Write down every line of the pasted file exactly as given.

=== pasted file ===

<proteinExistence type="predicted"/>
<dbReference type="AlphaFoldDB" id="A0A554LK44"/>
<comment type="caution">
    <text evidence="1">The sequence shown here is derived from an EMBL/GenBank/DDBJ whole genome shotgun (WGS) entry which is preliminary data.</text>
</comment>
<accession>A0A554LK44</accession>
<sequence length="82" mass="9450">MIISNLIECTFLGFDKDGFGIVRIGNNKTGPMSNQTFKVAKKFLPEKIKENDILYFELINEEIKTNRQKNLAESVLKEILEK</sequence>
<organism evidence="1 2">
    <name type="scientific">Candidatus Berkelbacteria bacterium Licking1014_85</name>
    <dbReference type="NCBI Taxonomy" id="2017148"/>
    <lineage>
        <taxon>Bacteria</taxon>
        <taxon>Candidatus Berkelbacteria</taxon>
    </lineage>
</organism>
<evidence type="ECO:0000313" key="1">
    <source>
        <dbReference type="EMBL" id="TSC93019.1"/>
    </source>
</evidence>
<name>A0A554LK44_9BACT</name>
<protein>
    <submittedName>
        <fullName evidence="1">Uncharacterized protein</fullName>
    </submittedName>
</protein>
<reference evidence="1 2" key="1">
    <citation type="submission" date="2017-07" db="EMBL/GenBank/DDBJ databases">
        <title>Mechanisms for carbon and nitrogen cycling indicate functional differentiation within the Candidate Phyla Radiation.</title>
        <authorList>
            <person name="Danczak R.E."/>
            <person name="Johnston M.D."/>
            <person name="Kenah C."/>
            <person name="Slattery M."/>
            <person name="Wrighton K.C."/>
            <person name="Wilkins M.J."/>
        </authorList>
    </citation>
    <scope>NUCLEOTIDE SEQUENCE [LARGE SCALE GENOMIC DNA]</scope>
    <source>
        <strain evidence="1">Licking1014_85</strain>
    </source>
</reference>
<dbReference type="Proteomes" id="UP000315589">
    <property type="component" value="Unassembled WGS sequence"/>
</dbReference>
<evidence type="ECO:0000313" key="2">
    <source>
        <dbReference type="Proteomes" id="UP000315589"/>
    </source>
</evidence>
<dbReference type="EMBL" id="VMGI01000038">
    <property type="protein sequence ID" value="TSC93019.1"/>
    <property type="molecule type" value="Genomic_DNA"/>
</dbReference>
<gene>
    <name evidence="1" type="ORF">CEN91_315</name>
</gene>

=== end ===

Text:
<proteinExistence type="predicted"/>
<dbReference type="AlphaFoldDB" id="A0A554LK44"/>
<comment type="caution">
    <text evidence="1">The sequence shown here is derived from an EMBL/GenBank/DDBJ whole genome shotgun (WGS) entry which is preliminary data.</text>
</comment>
<accession>A0A554LK44</accession>
<sequence length="82" mass="9450">MIISNLIECTFLGFDKDGFGIVRIGNNKTGPMSNQTFKVAKKFLPEKIKENDILYFELINEEIKTNRQKNLAESVLKEILEK</sequence>
<organism evidence="1 2">
    <name type="scientific">Candidatus Berkelbacteria bacterium Licking1014_85</name>
    <dbReference type="NCBI Taxonomy" id="2017148"/>
    <lineage>
        <taxon>Bacteria</taxon>
        <taxon>Candidatus Berkelbacteria</taxon>
    </lineage>
</organism>
<evidence type="ECO:0000313" key="1">
    <source>
        <dbReference type="EMBL" id="TSC93019.1"/>
    </source>
</evidence>
<name>A0A554LK44_9BACT</name>
<protein>
    <submittedName>
        <fullName evidence="1">Uncharacterized protein</fullName>
    </submittedName>
</protein>
<reference evidence="1 2" key="1">
    <citation type="submission" date="2017-07" db="EMBL/GenBank/DDBJ databases">
        <title>Mechanisms for carbon and nitrogen cycling indicate functional differentiation within the Candidate Phyla Radiation.</title>
        <authorList>
            <person name="Danczak R.E."/>
            <person name="Johnston M.D."/>
            <person name="Kenah C."/>
            <person name="Slattery M."/>
            <person name="Wrighton K.C."/>
            <person name="Wilkins M.J."/>
        </authorList>
    </citation>
    <scope>NUCLEOTIDE SEQUENCE [LARGE SCALE GENOMIC DNA]</scope>
    <source>
        <strain evidence="1">Licking1014_85</strain>
    </source>
</reference>
<dbReference type="Proteomes" id="UP000315589">
    <property type="component" value="Unassembled WGS sequence"/>
</dbReference>
<evidence type="ECO:0000313" key="2">
    <source>
        <dbReference type="Proteomes" id="UP000315589"/>
    </source>
</evidence>
<dbReference type="EMBL" id="VMGI01000038">
    <property type="protein sequence ID" value="TSC93019.1"/>
    <property type="molecule type" value="Genomic_DNA"/>
</dbReference>
<gene>
    <name evidence="1" type="ORF">CEN91_315</name>
</gene>